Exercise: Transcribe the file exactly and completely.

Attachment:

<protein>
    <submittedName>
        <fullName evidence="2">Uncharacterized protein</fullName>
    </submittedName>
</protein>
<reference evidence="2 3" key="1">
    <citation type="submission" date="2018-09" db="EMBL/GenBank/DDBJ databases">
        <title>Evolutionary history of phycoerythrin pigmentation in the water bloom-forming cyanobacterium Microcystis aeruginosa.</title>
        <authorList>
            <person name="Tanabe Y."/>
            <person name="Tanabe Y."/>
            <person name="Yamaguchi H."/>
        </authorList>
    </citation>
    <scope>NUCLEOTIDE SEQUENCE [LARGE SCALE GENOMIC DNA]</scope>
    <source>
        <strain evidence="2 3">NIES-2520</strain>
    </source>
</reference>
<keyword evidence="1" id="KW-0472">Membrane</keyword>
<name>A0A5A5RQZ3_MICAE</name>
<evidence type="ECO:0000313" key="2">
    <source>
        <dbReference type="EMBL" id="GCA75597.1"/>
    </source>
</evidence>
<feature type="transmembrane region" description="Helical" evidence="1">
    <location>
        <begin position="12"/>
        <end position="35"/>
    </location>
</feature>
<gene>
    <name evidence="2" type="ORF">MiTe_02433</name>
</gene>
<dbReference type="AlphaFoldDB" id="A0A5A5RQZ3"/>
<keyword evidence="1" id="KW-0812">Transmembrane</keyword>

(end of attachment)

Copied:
<protein>
    <submittedName>
        <fullName evidence="2">Uncharacterized protein</fullName>
    </submittedName>
</protein>
<reference evidence="2 3" key="1">
    <citation type="submission" date="2018-09" db="EMBL/GenBank/DDBJ databases">
        <title>Evolutionary history of phycoerythrin pigmentation in the water bloom-forming cyanobacterium Microcystis aeruginosa.</title>
        <authorList>
            <person name="Tanabe Y."/>
            <person name="Tanabe Y."/>
            <person name="Yamaguchi H."/>
        </authorList>
    </citation>
    <scope>NUCLEOTIDE SEQUENCE [LARGE SCALE GENOMIC DNA]</scope>
    <source>
        <strain evidence="2 3">NIES-2520</strain>
    </source>
</reference>
<keyword evidence="1" id="KW-0472">Membrane</keyword>
<name>A0A5A5RQZ3_MICAE</name>
<evidence type="ECO:0000313" key="2">
    <source>
        <dbReference type="EMBL" id="GCA75597.1"/>
    </source>
</evidence>
<feature type="transmembrane region" description="Helical" evidence="1">
    <location>
        <begin position="12"/>
        <end position="35"/>
    </location>
</feature>
<gene>
    <name evidence="2" type="ORF">MiTe_02433</name>
</gene>
<dbReference type="AlphaFoldDB" id="A0A5A5RQZ3"/>
<keyword evidence="1" id="KW-0812">Transmembrane</keyword>